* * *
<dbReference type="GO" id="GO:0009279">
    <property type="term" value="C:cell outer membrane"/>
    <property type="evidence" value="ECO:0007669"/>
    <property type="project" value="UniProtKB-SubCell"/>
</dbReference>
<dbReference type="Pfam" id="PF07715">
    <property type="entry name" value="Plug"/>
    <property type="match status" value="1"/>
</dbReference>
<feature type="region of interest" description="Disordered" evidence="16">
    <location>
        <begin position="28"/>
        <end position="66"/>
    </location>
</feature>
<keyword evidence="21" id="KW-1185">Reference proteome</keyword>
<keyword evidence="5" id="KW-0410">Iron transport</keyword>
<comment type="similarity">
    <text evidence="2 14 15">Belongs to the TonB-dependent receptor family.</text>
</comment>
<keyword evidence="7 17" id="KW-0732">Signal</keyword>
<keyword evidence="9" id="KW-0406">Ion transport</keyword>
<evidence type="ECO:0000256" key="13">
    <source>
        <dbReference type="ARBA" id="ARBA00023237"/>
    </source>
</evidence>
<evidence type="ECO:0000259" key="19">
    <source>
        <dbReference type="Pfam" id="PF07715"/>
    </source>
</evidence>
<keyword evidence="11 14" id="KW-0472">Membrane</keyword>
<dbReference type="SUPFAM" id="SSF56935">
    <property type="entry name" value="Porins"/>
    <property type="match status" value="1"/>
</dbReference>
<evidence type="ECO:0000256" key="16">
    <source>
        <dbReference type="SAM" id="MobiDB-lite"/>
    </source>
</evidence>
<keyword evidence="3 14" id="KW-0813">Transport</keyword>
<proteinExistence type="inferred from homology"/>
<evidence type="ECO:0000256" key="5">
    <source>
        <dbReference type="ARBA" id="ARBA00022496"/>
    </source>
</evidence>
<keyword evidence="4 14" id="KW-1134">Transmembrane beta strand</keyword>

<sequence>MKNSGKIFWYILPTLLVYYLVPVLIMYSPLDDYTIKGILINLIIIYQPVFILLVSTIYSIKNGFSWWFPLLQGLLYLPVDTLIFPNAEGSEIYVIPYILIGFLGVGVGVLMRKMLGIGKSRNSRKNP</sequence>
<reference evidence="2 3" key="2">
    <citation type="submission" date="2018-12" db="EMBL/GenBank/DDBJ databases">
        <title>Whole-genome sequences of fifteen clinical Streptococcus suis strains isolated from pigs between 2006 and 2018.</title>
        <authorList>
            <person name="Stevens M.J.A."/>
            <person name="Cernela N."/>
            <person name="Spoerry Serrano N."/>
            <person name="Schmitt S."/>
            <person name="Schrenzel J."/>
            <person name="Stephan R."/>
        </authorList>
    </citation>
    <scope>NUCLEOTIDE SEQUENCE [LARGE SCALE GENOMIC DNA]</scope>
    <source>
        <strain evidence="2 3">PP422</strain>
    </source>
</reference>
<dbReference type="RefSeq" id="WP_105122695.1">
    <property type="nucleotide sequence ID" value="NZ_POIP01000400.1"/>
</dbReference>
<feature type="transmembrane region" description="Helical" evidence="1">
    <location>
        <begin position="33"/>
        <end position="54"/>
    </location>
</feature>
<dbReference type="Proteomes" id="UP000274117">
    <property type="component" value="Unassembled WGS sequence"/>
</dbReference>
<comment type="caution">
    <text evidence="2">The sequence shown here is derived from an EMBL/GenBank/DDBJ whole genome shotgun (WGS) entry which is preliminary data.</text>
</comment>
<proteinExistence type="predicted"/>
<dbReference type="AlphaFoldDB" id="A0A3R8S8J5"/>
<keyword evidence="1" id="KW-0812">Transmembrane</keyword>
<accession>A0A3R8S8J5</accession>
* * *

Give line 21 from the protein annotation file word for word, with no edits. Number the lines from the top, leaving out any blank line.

<keyword evidence="7 17" id="KW-0732">Signal</keyword>